Japan's "big three" carriers have revealed mixed financials for the 12 months ending on 31 March.
Japan Airlines (JAL) and All Nippon Airways (ANA), the country's two largest carriers, both saw operating revenue shrink marginally last year, while Japan Air System (JAS) was able to report a small rise in sales, which it says reflected the success of its restructuring efforts.
The trio endured a severe buffeting during 1998 as a result of a competitive operating environment and continued weak demand due to a national recession.
In terms of profitability, the picture was also a confused one, with JAL able to report a major turnaround from 1997's big loss, albeit aided by aircraft sales and credits from Boeing which were together worth ´24 billion ($200 million). JAS also sneaked back into the black, with its operating costs dropping 0.6% as a result of cost-cutting initiatives.
ANA suffered the most during the past year, reporting its first operating loss since 1982 - of ´13.1 billion - and its second successive year of net losses, which rose almost threefold. The carrier has also halted dividend payments after what president Kichisaburo Nomura called "a challenging year".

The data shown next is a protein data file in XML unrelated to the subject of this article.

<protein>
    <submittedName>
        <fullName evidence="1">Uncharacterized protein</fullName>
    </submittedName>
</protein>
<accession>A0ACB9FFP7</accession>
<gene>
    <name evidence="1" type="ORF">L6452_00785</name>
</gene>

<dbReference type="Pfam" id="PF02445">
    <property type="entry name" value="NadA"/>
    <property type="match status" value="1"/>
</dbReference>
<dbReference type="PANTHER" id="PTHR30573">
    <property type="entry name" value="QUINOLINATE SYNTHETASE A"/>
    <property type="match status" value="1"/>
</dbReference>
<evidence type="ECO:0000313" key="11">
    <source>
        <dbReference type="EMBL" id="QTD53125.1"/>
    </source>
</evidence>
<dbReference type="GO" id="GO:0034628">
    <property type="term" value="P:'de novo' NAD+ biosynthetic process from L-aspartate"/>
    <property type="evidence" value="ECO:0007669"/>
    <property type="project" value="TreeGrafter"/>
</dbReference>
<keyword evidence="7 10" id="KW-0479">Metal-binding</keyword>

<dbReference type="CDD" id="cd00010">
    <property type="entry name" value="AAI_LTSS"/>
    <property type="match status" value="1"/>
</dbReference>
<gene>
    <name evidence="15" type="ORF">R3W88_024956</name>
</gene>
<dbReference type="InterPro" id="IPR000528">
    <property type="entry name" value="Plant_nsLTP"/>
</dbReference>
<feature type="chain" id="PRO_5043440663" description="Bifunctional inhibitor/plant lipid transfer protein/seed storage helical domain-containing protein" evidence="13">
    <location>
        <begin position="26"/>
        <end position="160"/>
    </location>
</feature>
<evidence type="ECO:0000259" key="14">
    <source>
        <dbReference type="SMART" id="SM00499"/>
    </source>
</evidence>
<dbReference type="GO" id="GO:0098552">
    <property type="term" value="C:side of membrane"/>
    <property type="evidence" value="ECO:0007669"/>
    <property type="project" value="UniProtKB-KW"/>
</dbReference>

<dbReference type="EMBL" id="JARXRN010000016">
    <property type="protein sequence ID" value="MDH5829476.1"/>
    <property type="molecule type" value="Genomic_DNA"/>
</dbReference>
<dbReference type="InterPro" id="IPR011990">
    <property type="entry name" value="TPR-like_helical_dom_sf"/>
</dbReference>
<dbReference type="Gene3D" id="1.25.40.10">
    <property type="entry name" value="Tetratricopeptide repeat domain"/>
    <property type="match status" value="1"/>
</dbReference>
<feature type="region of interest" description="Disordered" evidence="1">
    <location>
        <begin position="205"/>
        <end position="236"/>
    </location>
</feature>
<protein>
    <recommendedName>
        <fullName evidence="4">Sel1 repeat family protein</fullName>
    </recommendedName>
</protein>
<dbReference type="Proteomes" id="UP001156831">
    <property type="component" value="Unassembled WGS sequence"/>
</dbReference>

ANA's revenue peformance highlighted the key problem for the Japanese majors last year. Although international passenger traffic increased by 11% and domestic traffic by 2%, sales dropped 1% because of intense competition on domestic routes, which prompted a wave of fare discounting and severely depressed yields. The company has responded with a new corporate strategy aimed at hauling it back into profit
All three airlines are cautious in their predictions for the current year, with JAL envisaging continued difficulties because of the Japanese slump, which it fears may halve its net profit. JAS expects its net profit to double to ´600 million on a 2.7%rise in sales.
Source: Flight International